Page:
I have been brought up to believe that competition builds character and brings out the best in us. Alfie Kohn, author of No Content: The Case Against Competition, presents an alternative point of view.
[Alfie Kohn] has spent the last few years examining the arguments used to support competition and sorting through the evidence from various disciplines. [Her] research has convinced [her] that these arguments are really myths–that competition is neither necessary nor desirable. In the order of their popularity, here are the four central myths of competition and what the research actually shows.
Myth 1: Competition Is Inevitable
But half a century ago Margaret Mead and her colleagues found that competition was virtually unknown to the Zuni and Iroquois in North America and to the Bathonga of South Africa. Since then, cross-cultural observers have confirmed that our society is the exception rather than the rule. From the Inuit of Canada to the Tangu of New Guinea, from kihbutzniks in lsrael to farmers in Mexico, cooperation is prized and competition generally avoided. Working with seven to nine-year olds, psychologists Spencer Kagan and Millard Madsen found that Mexican children quickly figured out how to cooperate on an experimental game, while those from the United States could not. In fact, 78 percent of the Anglo-American children took another child’s toy away “for apparently no other reason than to prevent the other child from having it.” Mexican children did so only half as often.
Myth 2: Competition Keeps Productivity High and is Necessary for Excellence
Which method is more productive–competition or cooperation? The answer will take many by surprise. David and Roger Johnson, brothers who are educators at the University of Minnesota, recently analyzed 122 studies of classroom achievement conducted from 1924 to 1980. Sixty five found that cooperation promotes higher achievement than competition, eight found the reverse, and thirty-six found no significant difference. One after another, researchers across the country have come to the same conclusion: Children do not learn better when education is transformed into a competitive struggle.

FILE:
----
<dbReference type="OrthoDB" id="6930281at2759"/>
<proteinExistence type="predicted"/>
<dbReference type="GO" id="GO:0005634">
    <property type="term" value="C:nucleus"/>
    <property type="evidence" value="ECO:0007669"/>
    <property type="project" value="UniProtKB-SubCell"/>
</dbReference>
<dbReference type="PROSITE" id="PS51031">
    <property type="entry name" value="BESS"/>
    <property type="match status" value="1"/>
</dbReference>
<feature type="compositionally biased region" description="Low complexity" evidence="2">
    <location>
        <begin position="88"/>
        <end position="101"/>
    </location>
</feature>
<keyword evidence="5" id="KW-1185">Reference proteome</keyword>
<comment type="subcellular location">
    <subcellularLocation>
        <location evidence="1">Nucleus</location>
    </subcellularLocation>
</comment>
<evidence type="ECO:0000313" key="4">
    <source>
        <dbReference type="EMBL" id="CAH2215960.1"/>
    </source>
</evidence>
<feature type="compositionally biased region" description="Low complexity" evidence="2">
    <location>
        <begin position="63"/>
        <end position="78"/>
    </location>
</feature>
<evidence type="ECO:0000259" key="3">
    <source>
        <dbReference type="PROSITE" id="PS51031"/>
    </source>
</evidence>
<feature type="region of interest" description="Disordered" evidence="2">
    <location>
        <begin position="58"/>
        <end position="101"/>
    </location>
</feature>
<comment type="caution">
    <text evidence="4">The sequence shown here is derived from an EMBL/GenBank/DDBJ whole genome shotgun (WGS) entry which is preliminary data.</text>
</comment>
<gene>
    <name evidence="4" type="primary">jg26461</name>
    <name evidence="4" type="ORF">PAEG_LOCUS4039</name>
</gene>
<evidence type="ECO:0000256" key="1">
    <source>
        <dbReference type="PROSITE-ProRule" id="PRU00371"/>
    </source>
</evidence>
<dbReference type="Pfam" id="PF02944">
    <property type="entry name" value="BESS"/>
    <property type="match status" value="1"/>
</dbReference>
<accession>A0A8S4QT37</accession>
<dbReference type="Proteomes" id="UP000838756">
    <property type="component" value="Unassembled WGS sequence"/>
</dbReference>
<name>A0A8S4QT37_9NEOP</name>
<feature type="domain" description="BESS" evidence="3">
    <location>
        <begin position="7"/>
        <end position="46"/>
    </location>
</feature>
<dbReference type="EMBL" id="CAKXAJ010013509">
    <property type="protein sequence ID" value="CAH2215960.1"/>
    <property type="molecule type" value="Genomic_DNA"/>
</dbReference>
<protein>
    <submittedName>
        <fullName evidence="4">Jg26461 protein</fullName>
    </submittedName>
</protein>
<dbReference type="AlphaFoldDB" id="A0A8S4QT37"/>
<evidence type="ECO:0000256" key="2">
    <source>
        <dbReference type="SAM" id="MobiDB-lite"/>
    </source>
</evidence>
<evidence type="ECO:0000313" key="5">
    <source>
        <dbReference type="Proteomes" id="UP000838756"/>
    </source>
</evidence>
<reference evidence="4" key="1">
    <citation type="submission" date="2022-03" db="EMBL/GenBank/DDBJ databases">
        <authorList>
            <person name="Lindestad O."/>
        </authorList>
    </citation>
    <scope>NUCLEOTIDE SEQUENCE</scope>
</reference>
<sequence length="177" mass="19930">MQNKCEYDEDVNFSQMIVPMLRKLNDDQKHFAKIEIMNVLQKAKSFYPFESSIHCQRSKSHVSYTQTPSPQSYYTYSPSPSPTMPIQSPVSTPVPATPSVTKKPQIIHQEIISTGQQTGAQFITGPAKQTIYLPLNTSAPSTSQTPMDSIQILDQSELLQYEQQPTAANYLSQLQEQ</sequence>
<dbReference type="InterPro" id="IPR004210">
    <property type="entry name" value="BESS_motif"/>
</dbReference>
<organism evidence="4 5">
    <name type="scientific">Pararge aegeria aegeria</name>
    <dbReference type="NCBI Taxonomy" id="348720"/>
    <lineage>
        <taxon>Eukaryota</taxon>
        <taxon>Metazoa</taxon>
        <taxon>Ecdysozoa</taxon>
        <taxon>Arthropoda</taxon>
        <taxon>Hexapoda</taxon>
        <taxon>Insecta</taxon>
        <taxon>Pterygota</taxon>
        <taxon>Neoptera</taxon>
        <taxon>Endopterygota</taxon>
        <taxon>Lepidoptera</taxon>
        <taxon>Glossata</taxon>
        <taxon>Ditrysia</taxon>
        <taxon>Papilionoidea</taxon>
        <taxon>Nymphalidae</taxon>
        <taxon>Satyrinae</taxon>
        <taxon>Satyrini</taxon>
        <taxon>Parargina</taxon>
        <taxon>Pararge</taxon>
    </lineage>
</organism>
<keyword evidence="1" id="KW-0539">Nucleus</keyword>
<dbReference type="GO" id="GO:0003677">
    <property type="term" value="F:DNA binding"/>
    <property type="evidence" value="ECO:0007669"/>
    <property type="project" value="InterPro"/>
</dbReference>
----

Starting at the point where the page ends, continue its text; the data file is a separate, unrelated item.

In the late 70s Robert Helmreich of the University of Texas at Austin and his colleagues decided to see whether this was also true in the “real world.” They gave personality tests to 103 male scientists and found that those whose work was cited most often by their colleagues (a reasonable measure of achievement) were those who enjoyed challenging tasks but were not personally competitive. To make sure this surprising result wasn’t a fluke, Helmreich conducted similar studies on businessmen, academic psychologists, undergraduates, pilots, and airline reservation agents. Each time he found the same thing: a significant negative correlation between competitiveness and achievement.
Myth 3: Recreation Requires Competition
…Research in nonrecreational settings clearly shows that those who are not successful in initial competitions continue to perform poorly and drop out when given the chance.
Even the youngest children get the message, as is obvious from the game of musical chairs, an American classic. X number of players scramble for X minus-one chairs when the music stops. Each round eliminates one player and one chair until finally a single triumphant winner emerges. Everyone else has lost and been excluded from play for varying lengths of time. This is our idea of how children should have fun.
Myth 4: Competition Builds Character
Perhaps the most disturbing feature of competition is the way it poisons our personal relationships. In the workplace, you may be friendly with your colleagues, but there is a guardedness, a part of the self held in reserve because you may be rivals tomorrow. Competition disrupts families, making the quest for approval a race and turning love into a kind of trophy. On the playing field it is difficult to maintain positive feelings about someone who is trying to make you lose. And in our schools students are taught to regard each other not as potential collaborators, but rather as opponents, rivals, obstacles to their own success. Small wonder that the hostility inherent in competition often erupts into outright aggression.
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